Let’s Talk About “Talking”

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Everybody talks. You talk with your mom, your best friend and your grandparents. To them, talking means having a conversation.

When did the definition of “talking” change? There’s now a difference between saying you’re “talking with your professor after class” and “talking with the guy in your ENGL101 class.”

Same word, two completely different meanings.

It’s a phrase used casually and frequently among millennials, and its meaning lies somewhere in the murky waters between meaningless booty-calls and ever-lasting love. To freshman Marisa Cabrera from the University of Maryland, talking is a point in a fling. “You like each other but it hasn’t crossed over into the next level yet,” Cabrera said. So talking isn’t quite dating, but it’s also not just hooking up. Who knew something as simple as “talking” could become so complicated?

It’s kind of like the “get to know you” stage of a relationship. “We just met and felt a connection when we first talked and now we started texting a lot and we are thinking about hanging out,” said freshman Benji Fleishmann from the University of Maryland. “Our texts are flirty and there’s a certain smile you get when you see their name pop up on your phone.” It’s the blissful butterfly-stage after you first meet someone you’re into to. According to freshman Will Johnson* from the University of Maryland, you begin to talk with someone “if you want a relationship or if you want to smash again.” Talking can be the stepping stone to a romantic love affair, or just an easy way to get laid.

The scary part is that “talking” can often look the same, no matter what you or that new special someone is actually looking to get out of it.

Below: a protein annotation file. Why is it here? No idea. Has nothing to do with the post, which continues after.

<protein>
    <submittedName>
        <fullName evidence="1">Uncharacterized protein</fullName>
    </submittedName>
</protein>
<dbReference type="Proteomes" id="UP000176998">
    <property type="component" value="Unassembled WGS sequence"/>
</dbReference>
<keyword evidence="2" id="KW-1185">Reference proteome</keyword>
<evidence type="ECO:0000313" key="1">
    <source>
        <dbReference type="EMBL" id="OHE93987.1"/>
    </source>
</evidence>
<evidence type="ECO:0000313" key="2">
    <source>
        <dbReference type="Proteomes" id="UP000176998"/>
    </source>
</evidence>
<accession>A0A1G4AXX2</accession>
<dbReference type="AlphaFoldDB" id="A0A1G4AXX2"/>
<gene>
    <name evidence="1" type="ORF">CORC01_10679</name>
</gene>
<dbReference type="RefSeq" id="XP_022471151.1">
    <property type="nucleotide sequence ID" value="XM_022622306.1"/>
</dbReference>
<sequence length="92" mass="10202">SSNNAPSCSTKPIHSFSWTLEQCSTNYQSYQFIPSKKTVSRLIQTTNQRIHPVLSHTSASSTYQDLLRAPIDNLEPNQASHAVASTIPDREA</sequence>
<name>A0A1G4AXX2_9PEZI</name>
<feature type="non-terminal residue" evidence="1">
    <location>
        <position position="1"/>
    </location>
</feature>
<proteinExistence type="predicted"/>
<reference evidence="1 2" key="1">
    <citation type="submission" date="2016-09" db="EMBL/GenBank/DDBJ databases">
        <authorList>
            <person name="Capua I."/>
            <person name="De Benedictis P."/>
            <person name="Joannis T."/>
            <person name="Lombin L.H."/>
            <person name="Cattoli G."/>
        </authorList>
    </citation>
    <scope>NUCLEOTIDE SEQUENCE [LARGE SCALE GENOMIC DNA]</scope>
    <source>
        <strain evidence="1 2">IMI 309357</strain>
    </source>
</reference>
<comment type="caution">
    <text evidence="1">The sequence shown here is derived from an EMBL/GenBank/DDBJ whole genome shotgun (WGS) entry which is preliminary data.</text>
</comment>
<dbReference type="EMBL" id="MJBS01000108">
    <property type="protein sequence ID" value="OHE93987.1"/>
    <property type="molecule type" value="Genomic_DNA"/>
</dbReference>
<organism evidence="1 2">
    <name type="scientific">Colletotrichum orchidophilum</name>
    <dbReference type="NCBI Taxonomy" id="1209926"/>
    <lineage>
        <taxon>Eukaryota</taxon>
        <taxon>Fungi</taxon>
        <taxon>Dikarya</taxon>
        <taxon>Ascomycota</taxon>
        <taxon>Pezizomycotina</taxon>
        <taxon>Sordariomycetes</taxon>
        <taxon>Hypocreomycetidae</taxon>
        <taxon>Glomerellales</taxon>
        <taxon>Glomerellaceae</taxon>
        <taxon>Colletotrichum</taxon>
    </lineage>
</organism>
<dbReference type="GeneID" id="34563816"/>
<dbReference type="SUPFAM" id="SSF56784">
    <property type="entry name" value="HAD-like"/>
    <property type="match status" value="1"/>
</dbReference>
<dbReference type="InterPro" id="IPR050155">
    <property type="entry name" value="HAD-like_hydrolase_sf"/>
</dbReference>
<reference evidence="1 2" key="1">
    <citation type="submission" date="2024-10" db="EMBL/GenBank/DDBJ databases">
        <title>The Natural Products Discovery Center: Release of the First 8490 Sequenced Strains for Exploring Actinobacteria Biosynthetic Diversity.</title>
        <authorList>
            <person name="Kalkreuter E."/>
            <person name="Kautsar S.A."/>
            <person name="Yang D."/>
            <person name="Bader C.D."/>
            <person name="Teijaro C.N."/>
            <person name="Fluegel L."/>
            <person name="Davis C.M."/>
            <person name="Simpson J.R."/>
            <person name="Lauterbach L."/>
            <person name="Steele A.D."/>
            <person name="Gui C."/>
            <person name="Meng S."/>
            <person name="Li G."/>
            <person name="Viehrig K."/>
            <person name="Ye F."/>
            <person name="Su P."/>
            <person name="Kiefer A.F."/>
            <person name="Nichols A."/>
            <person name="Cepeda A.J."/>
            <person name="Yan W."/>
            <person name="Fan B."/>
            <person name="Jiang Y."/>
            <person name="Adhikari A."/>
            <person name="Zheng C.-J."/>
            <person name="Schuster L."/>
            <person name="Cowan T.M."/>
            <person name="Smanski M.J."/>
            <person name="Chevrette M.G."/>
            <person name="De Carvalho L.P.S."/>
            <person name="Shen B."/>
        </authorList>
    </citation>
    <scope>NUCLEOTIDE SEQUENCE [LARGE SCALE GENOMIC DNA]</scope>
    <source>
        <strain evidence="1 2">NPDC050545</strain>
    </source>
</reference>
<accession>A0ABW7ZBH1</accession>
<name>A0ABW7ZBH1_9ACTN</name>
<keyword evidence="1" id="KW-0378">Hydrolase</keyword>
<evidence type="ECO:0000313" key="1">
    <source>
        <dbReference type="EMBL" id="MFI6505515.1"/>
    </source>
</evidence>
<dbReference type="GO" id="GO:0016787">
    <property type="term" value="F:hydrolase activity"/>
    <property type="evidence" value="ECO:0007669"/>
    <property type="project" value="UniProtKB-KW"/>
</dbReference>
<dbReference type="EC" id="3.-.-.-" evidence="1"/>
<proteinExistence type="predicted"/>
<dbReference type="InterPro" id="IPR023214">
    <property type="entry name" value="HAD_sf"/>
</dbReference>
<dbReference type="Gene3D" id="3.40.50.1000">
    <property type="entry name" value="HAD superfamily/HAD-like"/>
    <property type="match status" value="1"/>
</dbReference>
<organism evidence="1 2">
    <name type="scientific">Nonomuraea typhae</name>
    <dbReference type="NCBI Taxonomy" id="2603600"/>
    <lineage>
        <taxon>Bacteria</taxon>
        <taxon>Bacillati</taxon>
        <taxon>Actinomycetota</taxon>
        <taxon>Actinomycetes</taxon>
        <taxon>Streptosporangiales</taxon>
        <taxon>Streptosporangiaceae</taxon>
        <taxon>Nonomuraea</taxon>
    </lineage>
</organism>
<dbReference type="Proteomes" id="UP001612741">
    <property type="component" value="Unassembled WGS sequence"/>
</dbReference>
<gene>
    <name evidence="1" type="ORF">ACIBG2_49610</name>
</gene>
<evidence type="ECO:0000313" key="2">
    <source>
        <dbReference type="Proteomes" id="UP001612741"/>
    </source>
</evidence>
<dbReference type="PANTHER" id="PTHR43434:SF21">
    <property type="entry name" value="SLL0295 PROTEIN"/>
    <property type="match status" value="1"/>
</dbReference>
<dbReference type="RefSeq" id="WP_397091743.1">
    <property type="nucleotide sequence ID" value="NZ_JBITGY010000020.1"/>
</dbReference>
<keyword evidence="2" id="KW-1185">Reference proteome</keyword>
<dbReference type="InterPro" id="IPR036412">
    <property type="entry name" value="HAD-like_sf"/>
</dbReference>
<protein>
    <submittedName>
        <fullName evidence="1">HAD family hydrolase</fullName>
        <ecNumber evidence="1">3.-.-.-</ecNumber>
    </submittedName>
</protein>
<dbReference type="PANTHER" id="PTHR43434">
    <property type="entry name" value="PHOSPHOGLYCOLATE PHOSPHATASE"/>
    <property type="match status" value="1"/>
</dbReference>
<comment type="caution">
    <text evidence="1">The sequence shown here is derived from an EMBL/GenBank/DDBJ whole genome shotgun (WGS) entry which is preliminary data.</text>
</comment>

With the ambiguity of talking comes many dangers. Yes, it’s a laid-back way to get to know someone, but in a steamy pot of emotional stew, things can get messy. The best way to avoid crushing someone’s heart (or getting crushed yourself) is to establish some ground rules.

The first thing on your list is to be honest about your intentions from the start. “If you’re not sure if you have an actual relationship, but you talk frequently, it implies you have some sort of exclusion,” said freshman Erica Quesinberry from the University of Maryland. If a relationship isn’t what you’re looking for, make sure you express that to the person you’re talking to before they start holding your hand in public or asking to meet your mom.

And remember to keep your emotions in check too. If that hottie hasn’t said their heart belongs to you, then assume it doesn’t. “You can’t act like you’re dating and you can’t take it too seriously because then it creeps the other person out,” Cabrera said. It’s okay to text each other maybe even every day, but try avoiding those “Good Morning <3” texts until you DTR (define the relationship).

“Talking” has become the norm in our culture. The best way to survive the complicatedness of it all is to be open about how you feel with yourself and the other person involved. Between iPhone and laptop screens, communication is not exactly our generation’s strong suit. Still, it’s without a doubt the key to any healthy hookup or full-fledged relationship. Maybe you just want to get to know this someone, or maybe you want to put a ring on it–regardless, “talking” is your only way of getting there.

Sophomore at the University of Maryland double majoring in English and communications. Favorite things include Jesus and avocados.

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